minimal runtime and library along with a compiler patched to support it (e.g. no GC, no AA's, no hidden memory allocations, no new/delete, D-ified versions of the c std lib). The DMD patch shouldn't be to hard, the runtime would mostly amount to dropping stuff and the lib would mostly just copy some stuff from phobos and wrapping, porting or binding (depending on what's more reasonable) stuff from C. I'd offer to do it but I have almost no experience in any of those.

box, because embedded systems developers have no problem doing this themselves (create a custom runtime library).

It would lower the barrier to entry. While not to important once someone has chosen D, I would think it would be much more important when they are just considering it. -- ... <IXOYE><
Jun 20 2010
parent reply "Nick Sabalausky" <a a.a> writes:
"BCS" <none anon.com> wrote in message 
news:a6268ff154f88ccde5b99a63396 news.digitalmars.com...
 Hello Walter,

 BCS wrote:

 Maybe someone should make a DMD-EE ("embedded edition") with a truly
 minimal runtime and library along with a compiler patched to support
 it (e.g. no GC, no AA's, no hidden memory allocations, no new/delete,
 D-ified versions of the c std lib). The DMD patch shouldn't be to
 hard, the runtime would mostly amount to dropping stuff and the lib
 would mostly just copy some stuff from phobos and wrapping, porting
 or binding (depending on what's more reasonable) stuff from C.

 I'd offer to do it but I have almost no experience in any of those.

box, because embedded systems developers have no problem doing this themselves (create a custom runtime library).

It would lower the barrier to entry. While not to important once someone has chosen D, I would think it would be much more important when they are just considering it.

Exactly. D is enormously better than C for many such things, but C/C++ have so much inertia in all the fields C/C++ are used that regardless of how much better D is, barrier to entry and overcoming C/C++'s inertia is still going to be a significant issue for D. We want it to be as easy as possible for potential D users in any field appropriate for D to try it out. Then they can customize it further if they really need to, but the real issue is getting them to decide to use it in the first place, and I'd be very surprised if a lot of them would be willing to do *all* of the necessary adjustments merely to test drive it. Plus, there's embedded homebrew too, and the homebrewers aren't likely to have a lot of time to do the necessary adjustments.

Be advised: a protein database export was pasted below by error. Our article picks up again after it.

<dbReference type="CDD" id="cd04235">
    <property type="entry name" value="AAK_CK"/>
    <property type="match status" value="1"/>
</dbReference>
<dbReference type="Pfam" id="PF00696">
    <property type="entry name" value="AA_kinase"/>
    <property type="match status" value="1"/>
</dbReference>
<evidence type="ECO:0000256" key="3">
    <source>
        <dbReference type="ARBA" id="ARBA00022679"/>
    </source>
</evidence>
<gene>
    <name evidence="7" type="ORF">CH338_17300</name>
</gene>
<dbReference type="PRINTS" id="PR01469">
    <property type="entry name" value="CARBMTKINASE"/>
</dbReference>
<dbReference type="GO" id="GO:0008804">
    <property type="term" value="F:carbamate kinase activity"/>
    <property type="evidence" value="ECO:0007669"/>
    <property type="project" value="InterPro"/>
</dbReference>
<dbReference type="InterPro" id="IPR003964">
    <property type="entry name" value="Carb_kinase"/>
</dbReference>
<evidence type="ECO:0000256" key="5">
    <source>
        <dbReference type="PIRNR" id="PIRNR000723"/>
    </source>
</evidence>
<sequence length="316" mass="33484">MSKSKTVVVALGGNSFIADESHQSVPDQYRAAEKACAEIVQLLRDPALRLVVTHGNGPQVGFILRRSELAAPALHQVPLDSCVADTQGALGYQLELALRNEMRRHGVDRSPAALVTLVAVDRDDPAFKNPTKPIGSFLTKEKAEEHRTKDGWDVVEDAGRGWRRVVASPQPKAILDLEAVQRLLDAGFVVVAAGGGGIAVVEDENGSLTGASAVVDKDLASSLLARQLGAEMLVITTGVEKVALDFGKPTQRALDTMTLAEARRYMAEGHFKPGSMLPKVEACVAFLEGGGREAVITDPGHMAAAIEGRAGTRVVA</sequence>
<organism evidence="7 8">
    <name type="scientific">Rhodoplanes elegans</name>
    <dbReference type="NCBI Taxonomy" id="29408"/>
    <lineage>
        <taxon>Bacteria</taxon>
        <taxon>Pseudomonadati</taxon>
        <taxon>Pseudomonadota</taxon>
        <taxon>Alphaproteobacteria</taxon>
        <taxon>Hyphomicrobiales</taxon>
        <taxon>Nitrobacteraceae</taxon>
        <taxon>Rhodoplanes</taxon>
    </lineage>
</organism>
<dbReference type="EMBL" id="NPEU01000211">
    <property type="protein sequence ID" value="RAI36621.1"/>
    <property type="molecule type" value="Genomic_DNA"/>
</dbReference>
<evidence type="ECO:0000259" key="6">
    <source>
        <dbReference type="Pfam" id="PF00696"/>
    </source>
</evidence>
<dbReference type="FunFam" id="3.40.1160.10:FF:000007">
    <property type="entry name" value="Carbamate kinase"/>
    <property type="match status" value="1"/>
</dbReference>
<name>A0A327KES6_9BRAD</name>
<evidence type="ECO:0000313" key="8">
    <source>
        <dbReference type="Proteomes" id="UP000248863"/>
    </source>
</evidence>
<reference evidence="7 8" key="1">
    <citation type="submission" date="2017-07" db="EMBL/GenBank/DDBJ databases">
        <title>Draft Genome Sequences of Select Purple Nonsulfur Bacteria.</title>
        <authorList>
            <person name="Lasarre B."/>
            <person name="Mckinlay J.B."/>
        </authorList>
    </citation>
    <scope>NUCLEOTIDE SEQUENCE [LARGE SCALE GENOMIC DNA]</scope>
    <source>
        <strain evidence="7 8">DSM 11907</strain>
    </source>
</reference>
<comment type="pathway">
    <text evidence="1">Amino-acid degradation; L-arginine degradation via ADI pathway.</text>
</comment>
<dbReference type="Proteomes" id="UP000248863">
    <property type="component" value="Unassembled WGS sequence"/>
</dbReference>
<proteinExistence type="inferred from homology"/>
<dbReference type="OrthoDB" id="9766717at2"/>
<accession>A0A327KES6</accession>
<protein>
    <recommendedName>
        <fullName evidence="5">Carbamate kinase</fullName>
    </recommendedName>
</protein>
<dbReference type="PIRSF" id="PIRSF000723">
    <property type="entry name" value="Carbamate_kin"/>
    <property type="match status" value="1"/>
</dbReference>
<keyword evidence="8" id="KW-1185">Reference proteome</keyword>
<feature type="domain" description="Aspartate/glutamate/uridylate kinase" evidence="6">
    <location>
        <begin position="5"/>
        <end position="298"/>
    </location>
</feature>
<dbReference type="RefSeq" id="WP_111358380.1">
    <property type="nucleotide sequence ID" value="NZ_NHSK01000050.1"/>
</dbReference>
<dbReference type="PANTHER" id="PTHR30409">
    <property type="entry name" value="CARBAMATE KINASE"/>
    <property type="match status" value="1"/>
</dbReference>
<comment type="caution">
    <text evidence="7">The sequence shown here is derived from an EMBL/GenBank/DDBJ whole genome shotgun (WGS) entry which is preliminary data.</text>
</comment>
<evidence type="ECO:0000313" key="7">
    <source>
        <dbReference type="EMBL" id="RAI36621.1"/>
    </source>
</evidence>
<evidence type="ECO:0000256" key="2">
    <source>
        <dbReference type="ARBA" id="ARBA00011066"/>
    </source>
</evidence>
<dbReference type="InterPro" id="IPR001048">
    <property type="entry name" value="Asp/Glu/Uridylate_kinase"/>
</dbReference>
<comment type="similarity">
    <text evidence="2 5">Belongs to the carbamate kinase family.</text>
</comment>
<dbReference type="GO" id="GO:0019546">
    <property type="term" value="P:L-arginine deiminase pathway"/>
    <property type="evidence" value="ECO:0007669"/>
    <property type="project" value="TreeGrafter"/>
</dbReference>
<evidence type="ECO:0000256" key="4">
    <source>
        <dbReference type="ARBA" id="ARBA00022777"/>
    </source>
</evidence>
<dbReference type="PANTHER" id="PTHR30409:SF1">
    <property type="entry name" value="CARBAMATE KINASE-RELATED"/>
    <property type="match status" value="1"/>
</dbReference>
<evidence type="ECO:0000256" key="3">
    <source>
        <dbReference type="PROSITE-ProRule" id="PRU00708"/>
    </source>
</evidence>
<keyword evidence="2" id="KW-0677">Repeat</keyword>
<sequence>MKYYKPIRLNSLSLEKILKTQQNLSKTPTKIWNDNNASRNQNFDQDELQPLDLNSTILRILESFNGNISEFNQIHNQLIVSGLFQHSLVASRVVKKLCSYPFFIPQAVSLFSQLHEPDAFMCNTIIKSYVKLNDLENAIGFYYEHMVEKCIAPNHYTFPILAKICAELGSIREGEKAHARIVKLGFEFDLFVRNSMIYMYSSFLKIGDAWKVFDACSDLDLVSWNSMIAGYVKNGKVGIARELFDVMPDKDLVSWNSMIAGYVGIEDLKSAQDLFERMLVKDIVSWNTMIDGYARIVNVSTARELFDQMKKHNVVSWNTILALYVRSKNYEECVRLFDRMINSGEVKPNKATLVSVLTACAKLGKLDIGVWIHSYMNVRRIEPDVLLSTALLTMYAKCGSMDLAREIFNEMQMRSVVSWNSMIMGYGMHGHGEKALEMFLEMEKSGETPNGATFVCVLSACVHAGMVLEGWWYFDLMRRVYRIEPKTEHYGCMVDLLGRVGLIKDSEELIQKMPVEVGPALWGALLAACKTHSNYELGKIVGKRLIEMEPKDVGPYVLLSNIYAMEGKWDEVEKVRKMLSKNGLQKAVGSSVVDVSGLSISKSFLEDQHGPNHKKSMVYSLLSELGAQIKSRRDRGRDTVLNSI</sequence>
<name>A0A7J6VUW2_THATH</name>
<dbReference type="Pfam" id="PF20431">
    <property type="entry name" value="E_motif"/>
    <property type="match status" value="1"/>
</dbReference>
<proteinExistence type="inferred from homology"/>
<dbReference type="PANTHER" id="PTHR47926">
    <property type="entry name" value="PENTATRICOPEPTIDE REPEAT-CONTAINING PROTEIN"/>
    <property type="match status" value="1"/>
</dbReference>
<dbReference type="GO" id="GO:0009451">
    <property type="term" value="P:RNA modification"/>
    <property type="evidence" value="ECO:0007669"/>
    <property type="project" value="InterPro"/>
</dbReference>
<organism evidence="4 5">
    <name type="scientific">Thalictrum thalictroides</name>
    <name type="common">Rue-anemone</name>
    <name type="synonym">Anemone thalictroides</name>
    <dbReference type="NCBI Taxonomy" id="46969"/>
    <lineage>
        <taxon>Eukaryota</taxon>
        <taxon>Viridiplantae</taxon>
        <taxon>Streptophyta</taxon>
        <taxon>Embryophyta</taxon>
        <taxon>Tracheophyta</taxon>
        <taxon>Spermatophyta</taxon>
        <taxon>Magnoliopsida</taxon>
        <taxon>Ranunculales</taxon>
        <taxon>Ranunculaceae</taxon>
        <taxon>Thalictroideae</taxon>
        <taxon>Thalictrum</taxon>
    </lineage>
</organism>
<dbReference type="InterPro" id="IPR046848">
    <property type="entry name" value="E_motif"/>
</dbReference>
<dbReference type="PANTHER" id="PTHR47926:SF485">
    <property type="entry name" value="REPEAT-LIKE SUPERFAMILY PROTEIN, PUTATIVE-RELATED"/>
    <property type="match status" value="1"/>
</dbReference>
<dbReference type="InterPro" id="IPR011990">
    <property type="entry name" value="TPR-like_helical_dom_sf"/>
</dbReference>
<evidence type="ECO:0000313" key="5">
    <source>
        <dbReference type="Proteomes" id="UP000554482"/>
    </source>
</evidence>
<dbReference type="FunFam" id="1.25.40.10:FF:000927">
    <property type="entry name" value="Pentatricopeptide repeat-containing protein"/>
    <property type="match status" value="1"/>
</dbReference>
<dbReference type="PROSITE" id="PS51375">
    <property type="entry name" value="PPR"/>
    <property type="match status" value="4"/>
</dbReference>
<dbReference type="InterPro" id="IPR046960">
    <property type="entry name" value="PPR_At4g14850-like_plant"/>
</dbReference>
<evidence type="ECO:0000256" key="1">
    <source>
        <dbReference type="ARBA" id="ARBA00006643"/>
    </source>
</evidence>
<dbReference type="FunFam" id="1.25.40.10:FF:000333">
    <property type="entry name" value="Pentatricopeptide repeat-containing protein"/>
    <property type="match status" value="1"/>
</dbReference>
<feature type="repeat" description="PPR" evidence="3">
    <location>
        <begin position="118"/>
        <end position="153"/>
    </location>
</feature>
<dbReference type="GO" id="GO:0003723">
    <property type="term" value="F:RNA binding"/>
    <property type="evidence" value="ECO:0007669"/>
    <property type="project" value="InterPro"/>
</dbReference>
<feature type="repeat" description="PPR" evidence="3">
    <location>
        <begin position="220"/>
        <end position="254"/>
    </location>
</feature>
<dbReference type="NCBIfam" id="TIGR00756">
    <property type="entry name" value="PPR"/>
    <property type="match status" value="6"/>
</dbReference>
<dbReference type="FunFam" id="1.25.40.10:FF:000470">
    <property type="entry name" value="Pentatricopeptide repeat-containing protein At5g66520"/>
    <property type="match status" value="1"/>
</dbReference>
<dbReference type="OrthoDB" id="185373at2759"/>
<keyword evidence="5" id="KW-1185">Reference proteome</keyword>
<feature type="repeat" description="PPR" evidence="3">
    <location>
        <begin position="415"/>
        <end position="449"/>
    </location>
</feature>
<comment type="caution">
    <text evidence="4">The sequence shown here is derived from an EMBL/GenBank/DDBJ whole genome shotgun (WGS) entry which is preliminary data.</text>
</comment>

Jun 20 2010
parent bearophile <bearophileHUGS lycos.com> writes:
Nick Sabalausky:

 Then they 
 can customize it further if they really need to, but the real issue is 
 getting them to decide to use it in the first place, and I'd be very 
 surprised if a lot of them would be willing to do *all* of the necessary 
 adjustments merely to test drive it.

A Dlite (please, not named D--) can be fun :-) Bye, bearophile
Jun 20 2010
prev sibling next sibling parent "Nick Sabalausky" <a a.a> writes:
"Justin Johansson" <no spam.com> wrote in message 
news:hvif8o$i2$1 digitalmars.com...
 Me thinks this both a polite question and a question due of realistic 
 answers.

 How doth thou respond?

More or less what dsimcha said, but with the additional footnote that continued improvements to the D scene combined with "C++: 'Duke Nukem Forever' Edition" (erm, I mean "C++0x"...uh wait, no..."C++1x"...allegedly...hmm, no I think I was right the first time...) will finally start creating a fair amount of disgruntled C++-defectors who will land on the shores of D. Many of them will be people who had been "keeping an eye on D" for a number of years.
Jun 19 2010
prev sibling parent "Rory McGuire" <rmcguire neonova.co.za> writes:
On Sat, 19 Jun 2010 15:04:21 +0200, Justin Johansson <no spam.com> wrote:

 Me thinks this both a polite question and a question due of realistic  
 answers.

 How doth thou respond?

Not sure, but what I do think is: If D ran on ARM it would be a favorite for mobile devices, often programs are just too slow when done in Java/C# on a phone. People then have to port to C/C++ to get their app running smoothly again. Javascript programmers could very likely pick up D as their compiled language of choice because it allows them to program in a similar way (closures, maps, delegates). PHP programmers could also pick up D, again because it allows them to program in a similar way (mixing functional and OOP, maps, strings, ...). Both javascript and PHP developers are abundant, which is partly why Facebook use PHP so much.
Jun 21 2010